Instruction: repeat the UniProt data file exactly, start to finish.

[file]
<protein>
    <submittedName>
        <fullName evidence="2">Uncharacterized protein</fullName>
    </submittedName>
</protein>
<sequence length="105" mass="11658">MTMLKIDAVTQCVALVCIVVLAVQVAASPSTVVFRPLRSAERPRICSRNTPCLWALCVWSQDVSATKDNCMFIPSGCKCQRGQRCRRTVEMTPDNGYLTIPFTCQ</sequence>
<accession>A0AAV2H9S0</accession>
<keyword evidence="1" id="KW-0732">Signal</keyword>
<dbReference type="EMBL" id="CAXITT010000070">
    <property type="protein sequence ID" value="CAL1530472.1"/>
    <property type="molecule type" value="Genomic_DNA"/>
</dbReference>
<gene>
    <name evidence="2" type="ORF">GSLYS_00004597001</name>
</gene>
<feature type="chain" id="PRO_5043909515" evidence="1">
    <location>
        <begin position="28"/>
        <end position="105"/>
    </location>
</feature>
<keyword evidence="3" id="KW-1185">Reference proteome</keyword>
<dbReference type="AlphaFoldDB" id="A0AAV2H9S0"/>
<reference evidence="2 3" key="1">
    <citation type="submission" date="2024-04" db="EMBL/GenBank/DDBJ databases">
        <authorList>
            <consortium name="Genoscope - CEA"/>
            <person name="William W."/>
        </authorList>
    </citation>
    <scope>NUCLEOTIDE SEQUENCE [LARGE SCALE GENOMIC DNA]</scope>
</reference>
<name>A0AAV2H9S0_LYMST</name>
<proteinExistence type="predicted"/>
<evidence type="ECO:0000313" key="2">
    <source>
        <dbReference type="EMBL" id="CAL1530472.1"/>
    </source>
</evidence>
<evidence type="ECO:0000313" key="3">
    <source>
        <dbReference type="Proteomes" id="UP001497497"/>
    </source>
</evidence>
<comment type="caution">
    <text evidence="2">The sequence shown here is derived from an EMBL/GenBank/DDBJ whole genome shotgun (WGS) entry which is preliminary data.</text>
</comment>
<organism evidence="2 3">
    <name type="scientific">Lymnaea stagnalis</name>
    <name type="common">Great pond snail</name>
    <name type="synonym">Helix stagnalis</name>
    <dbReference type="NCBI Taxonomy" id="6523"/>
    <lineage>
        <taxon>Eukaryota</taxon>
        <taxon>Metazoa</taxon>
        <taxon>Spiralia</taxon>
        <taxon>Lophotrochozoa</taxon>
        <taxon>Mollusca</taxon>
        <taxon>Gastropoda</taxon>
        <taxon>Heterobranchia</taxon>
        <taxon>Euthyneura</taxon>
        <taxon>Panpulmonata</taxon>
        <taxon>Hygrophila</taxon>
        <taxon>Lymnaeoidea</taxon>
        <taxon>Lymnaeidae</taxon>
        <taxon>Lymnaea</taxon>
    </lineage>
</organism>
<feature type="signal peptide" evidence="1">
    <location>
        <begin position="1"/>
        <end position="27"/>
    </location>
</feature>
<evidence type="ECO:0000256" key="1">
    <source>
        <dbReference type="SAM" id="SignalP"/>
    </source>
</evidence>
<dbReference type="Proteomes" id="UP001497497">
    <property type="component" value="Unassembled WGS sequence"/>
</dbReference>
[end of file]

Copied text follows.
<protein>
    <submittedName>
        <fullName evidence="2">Uncharacterized protein</fullName>
    </submittedName>
</protein>
<sequence length="105" mass="11658">MTMLKIDAVTQCVALVCIVVLAVQVAASPSTVVFRPLRSAERPRICSRNTPCLWALCVWSQDVSATKDNCMFIPSGCKCQRGQRCRRTVEMTPDNGYLTIPFTCQ</sequence>
<accession>A0AAV2H9S0</accession>
<keyword evidence="1" id="KW-0732">Signal</keyword>
<dbReference type="EMBL" id="CAXITT010000070">
    <property type="protein sequence ID" value="CAL1530472.1"/>
    <property type="molecule type" value="Genomic_DNA"/>
</dbReference>
<gene>
    <name evidence="2" type="ORF">GSLYS_00004597001</name>
</gene>
<feature type="chain" id="PRO_5043909515" evidence="1">
    <location>
        <begin position="28"/>
        <end position="105"/>
    </location>
</feature>
<keyword evidence="3" id="KW-1185">Reference proteome</keyword>
<dbReference type="AlphaFoldDB" id="A0AAV2H9S0"/>
<reference evidence="2 3" key="1">
    <citation type="submission" date="2024-04" db="EMBL/GenBank/DDBJ databases">
        <authorList>
            <consortium name="Genoscope - CEA"/>
            <person name="William W."/>
        </authorList>
    </citation>
    <scope>NUCLEOTIDE SEQUENCE [LARGE SCALE GENOMIC DNA]</scope>
</reference>
<name>A0AAV2H9S0_LYMST</name>
<proteinExistence type="predicted"/>
<evidence type="ECO:0000313" key="2">
    <source>
        <dbReference type="EMBL" id="CAL1530472.1"/>
    </source>
</evidence>
<evidence type="ECO:0000313" key="3">
    <source>
        <dbReference type="Proteomes" id="UP001497497"/>
    </source>
</evidence>
<comment type="caution">
    <text evidence="2">The sequence shown here is derived from an EMBL/GenBank/DDBJ whole genome shotgun (WGS) entry which is preliminary data.</text>
</comment>
<organism evidence="2 3">
    <name type="scientific">Lymnaea stagnalis</name>
    <name type="common">Great pond snail</name>
    <name type="synonym">Helix stagnalis</name>
    <dbReference type="NCBI Taxonomy" id="6523"/>
    <lineage>
        <taxon>Eukaryota</taxon>
        <taxon>Metazoa</taxon>
        <taxon>Spiralia</taxon>
        <taxon>Lophotrochozoa</taxon>
        <taxon>Mollusca</taxon>
        <taxon>Gastropoda</taxon>
        <taxon>Heterobranchia</taxon>
        <taxon>Euthyneura</taxon>
        <taxon>Panpulmonata</taxon>
        <taxon>Hygrophila</taxon>
        <taxon>Lymnaeoidea</taxon>
        <taxon>Lymnaeidae</taxon>
        <taxon>Lymnaea</taxon>
    </lineage>
</organism>
<feature type="signal peptide" evidence="1">
    <location>
        <begin position="1"/>
        <end position="27"/>
    </location>
</feature>
<evidence type="ECO:0000256" key="1">
    <source>
        <dbReference type="SAM" id="SignalP"/>
    </source>
</evidence>
<dbReference type="Proteomes" id="UP001497497">
    <property type="component" value="Unassembled WGS sequence"/>
</dbReference>